history.19 The first great impulse toward German history was inextricably combined with the Aryan racist theories of neo-Darwinism commonly referred to as the Teutonic origins thesis. This idea, developing first in German Romantic historiography and then picked up and amplified by British liberal historians, argued that primitive Germanic society was the source of first German, then Anglo-Saxon, and finally American political institutions and liberties. America, and especially Anglo-Saxon America, was thus the culmination of Germanic racial evolution.
Herbert Baxter Adams was the major proponent of this thesis in the
United States, although it was far from original with him. In the 1870s he had gone to Berlin to study political science with Heinrich von Treitschke, Ernst Curtius, and Hermann Grimm and then moved to Heidelberg in 1875 to study with Johann Caspar Bluntschli. He also attended lectures of Eduard A. Winkelmann on historical methodology and medieval historiography. His experience in medieval history was a secondary aspect of his studies but proved to be particularly influential to him later. In 1884 he described his experience in the Heidelberg seminaries (seminars) of Professors Bluntschli and Bernhard Erdmannsdörffer. The former was his primary professor, but the latter‘s seminar on Otto of Freising's seems to have most profoundly affected the young American. He recalled that the seminar met once a week in Erdmannsdörffer's home. Each student had a copy of the text, and each week a different member of the seminar translated and commented ―in the light of parallel citations from other authors belonging to Bishop Otto‘s time, who are to be found in the folio edition of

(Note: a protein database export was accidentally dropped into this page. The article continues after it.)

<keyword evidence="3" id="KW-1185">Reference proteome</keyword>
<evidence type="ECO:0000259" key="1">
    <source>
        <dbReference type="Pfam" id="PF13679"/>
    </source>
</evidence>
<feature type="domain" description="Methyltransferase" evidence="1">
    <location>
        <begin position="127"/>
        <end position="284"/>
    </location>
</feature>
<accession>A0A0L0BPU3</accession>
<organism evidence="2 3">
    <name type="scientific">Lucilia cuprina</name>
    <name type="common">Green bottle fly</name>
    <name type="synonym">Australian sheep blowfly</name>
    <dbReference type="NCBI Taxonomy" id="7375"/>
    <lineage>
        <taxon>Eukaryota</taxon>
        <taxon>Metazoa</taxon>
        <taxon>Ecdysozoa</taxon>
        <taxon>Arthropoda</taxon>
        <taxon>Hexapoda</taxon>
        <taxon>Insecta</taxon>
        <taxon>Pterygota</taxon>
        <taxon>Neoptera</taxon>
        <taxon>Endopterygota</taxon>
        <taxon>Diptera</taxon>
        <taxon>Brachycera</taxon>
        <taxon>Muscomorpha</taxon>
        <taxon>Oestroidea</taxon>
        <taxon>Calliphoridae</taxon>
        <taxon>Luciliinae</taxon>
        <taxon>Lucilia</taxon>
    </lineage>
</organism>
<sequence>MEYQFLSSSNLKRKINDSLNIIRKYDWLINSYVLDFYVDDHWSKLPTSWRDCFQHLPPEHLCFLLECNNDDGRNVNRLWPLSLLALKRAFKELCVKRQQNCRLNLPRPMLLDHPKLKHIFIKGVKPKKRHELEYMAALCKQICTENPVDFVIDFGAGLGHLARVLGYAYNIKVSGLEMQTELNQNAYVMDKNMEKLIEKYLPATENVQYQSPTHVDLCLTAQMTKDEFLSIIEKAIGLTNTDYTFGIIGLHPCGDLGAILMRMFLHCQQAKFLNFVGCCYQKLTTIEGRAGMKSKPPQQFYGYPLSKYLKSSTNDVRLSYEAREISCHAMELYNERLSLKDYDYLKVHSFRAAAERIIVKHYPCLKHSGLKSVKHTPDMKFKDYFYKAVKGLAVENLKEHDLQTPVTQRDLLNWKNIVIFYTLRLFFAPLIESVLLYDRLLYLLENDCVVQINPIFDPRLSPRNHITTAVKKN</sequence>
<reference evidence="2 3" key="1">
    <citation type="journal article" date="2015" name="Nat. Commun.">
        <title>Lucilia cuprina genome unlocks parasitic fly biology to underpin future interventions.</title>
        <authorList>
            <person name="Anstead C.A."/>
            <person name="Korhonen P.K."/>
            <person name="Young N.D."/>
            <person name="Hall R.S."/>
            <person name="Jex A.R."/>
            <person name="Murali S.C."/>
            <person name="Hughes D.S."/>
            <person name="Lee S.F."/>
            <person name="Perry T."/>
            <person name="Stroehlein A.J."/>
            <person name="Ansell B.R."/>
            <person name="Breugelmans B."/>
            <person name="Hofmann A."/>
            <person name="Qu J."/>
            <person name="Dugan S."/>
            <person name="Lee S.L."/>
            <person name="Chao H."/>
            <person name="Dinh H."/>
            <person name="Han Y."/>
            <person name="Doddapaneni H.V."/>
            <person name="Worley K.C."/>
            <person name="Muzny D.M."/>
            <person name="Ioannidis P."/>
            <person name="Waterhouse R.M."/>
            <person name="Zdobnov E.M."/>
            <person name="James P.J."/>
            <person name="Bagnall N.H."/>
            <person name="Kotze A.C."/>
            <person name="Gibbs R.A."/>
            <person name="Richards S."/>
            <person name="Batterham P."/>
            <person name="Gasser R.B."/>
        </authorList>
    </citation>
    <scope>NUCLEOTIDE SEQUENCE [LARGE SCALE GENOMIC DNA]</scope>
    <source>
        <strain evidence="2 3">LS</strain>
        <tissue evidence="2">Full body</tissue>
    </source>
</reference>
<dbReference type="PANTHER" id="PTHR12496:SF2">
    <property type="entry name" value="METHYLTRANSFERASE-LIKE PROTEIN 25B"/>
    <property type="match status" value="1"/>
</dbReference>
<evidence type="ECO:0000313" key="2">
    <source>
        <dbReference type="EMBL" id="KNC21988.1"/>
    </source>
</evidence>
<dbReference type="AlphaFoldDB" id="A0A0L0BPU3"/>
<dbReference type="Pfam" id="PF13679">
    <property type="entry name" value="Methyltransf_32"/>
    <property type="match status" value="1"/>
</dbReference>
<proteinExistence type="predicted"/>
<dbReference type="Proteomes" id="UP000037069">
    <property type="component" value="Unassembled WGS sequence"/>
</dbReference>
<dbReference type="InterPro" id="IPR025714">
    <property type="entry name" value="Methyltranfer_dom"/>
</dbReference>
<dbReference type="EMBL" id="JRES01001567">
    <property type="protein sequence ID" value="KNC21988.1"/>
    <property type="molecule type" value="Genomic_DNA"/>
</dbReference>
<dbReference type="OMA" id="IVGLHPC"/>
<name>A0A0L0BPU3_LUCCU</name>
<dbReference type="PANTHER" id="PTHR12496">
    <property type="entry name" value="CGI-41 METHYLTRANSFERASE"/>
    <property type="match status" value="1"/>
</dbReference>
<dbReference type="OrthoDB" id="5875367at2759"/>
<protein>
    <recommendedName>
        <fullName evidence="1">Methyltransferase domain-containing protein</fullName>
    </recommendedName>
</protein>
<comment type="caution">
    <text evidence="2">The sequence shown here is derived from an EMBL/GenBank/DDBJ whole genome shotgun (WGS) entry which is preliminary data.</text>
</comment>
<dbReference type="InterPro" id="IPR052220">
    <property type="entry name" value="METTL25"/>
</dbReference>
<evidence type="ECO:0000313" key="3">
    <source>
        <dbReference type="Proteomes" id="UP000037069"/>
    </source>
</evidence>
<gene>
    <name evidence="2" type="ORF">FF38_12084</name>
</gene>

Pertz‘s Monumenta Germaniae Historica.‖
Herbert B. Adams,
, Johns Hopkins University Studies
in Historical and Political Science II, nos. 1–2 (Baltimore, 1884), 65–68.